‘Perks’ highlights adolescent struggles
“The Perks of Being a Wallflower” is the best movie I’ve seen since Oscar season. The movie was adapted from a novel of the same name and it stays remarkably true to the book, something I attribute to the fact that the book’s author, Stephen Chbosky, is also the film’s screenwriter and director.
For a novel’s author to have this amount of control over the writing and directing of a movie adaptation is rare and exciting.
The vision Chbosky had in mind while writing the novel is the same vision achieved with the movie.
As a fan of the book, which was written in 1999, I was ecstatic to learn that Chbosky was going to do the novel justice.
“The Perks of Being a Wallflower” is the coming-of-age story of Charlie, a boy who is awkward, lonely and not cool. His only friend committed suicide months before Charlie started high school.
When Charlie starts high school, he begins writing to an anonymous person, only addressing them as “friend.”
Charlie eventually finds two friends in Sam and Patrick, a stepsister and stepbrother duo. They are seniors, but they still welcome Charlie into their fold.
Charlie goes through many experiences through the course of the movie, some bad, some good. He is “both happy and sad at the same time” and that is what makes Charlie and his struggles so relatable for teenagers and young adults.
“The Perks of Being a Wallflower” is our generation’s “The Breakfast Club” or “Clueless.”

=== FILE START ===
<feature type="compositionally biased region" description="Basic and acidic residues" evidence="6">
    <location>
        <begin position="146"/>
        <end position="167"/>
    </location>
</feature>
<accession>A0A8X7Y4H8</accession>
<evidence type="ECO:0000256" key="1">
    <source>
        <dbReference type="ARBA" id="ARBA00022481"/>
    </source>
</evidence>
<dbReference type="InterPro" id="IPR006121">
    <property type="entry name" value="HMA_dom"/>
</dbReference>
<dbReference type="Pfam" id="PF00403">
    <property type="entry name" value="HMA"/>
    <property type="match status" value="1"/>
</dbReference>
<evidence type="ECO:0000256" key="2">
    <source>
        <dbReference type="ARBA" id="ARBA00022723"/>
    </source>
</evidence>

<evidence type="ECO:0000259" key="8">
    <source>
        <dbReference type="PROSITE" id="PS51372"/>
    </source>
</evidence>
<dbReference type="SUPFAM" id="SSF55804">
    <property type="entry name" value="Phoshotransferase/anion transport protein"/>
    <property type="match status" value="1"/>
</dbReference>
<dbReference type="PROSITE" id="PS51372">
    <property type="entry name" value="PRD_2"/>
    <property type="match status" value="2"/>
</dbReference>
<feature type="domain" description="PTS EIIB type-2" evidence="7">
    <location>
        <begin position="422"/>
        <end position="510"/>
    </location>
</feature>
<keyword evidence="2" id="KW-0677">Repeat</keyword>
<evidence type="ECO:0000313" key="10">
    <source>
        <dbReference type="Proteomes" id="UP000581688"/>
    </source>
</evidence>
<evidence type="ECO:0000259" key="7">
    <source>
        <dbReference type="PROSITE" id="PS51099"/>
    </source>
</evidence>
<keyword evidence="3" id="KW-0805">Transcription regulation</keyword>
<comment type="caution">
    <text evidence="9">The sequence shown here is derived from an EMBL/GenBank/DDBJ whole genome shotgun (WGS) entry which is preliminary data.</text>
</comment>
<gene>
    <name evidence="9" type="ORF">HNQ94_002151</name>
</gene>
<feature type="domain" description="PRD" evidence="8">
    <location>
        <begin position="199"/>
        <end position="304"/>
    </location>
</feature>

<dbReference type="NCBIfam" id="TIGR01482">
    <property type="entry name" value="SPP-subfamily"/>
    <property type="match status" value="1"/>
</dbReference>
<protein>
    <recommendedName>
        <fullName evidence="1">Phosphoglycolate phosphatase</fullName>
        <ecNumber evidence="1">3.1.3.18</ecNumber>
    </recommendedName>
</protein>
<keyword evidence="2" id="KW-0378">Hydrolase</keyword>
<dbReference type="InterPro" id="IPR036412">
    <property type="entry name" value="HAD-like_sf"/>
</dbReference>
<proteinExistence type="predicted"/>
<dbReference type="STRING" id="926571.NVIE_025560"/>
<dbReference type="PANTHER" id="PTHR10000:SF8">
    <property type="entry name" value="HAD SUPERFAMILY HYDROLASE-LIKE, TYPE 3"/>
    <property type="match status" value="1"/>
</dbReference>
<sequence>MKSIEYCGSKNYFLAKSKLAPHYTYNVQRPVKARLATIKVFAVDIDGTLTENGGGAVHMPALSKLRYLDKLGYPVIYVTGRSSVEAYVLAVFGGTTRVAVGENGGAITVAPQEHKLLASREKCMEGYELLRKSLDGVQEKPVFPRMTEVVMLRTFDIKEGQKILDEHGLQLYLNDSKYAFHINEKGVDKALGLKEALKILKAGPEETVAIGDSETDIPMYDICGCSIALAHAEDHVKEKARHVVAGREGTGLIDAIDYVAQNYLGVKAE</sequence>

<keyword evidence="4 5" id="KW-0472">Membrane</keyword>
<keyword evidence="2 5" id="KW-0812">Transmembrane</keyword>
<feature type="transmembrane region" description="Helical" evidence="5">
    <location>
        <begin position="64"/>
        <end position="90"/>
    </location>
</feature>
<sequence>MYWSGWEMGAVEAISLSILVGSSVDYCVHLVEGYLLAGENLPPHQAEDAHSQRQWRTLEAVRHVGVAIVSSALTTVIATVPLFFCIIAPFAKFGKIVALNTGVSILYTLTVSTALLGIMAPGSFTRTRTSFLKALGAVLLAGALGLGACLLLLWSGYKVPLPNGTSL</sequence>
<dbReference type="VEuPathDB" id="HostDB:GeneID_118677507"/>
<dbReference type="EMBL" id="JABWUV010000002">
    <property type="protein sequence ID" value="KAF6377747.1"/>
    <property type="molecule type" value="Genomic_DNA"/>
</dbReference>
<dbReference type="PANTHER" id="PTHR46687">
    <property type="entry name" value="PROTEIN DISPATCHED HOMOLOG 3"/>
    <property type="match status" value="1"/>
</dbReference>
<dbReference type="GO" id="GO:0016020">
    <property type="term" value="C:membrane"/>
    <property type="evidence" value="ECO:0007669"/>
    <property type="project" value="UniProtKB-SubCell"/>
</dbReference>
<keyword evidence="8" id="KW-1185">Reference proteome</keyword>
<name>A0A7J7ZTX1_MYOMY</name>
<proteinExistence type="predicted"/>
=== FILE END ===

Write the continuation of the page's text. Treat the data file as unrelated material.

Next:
Perhaps the most perfect part of the movie is the cast. Logan Lerman plays Charlie, Emma Watson plays Sam and Ezra Miller plays Patrick; I don’t think better people could have been chosen.
I was originally a little wary of the casting of Lerman as Charlie, simply because Charlie is a character with a dark, melancholy personality, and I’ve never seen Lerman in such a role. I needn’t have worried. Lerman pulled off sad, sweet and naïve perfectly.
Watson as Sam was a good decision on Watson’s part. It is a perfect role for Watson to shed her “Hermione” persona. Sam is an ex-bad girl with a few secrets of her own, and she is the light of Charlie’s world. Watson plays Sam with a fragility that was rarely seen in the “Harry Potter” films.
Before “The Perks of Being a Wallflower,” I had never seen Miller in any other film.
He certainly looked the part of Patrick, who is dramatic and larger-than-life.
Miller is the gem in this movie and my favorite of the three. He was so much more than I was expecting.
I am looking forward to seeing the film again so I can focus on his performance.
Perhaps a star in its own right, the soundtrack to “The Perks of Being a Wallflower” is not one to fade into the background.
Music is an important aspect of the novel as well; the songs “Heroes” by David Bowie and “Asleep” by the Smiths might as well be Charlie’s anthems.
I am not familiar with that era of music, but it certainly fit the bill.
“The Perks of Being a Wallflower” is terrific. I might be biased because I love the book so much (it’s worth a read if you haven’t read it yet).
However, reading the novel isn’t necessary to appreciate the movie.
Chbosky does a fine job of telling the story of one teenager’s life in a way that resonates with anyone dealing with the difficulties of growing up.
Amanda White is a junior majoring in journalism. She appreciates good books, good style, and good conversation.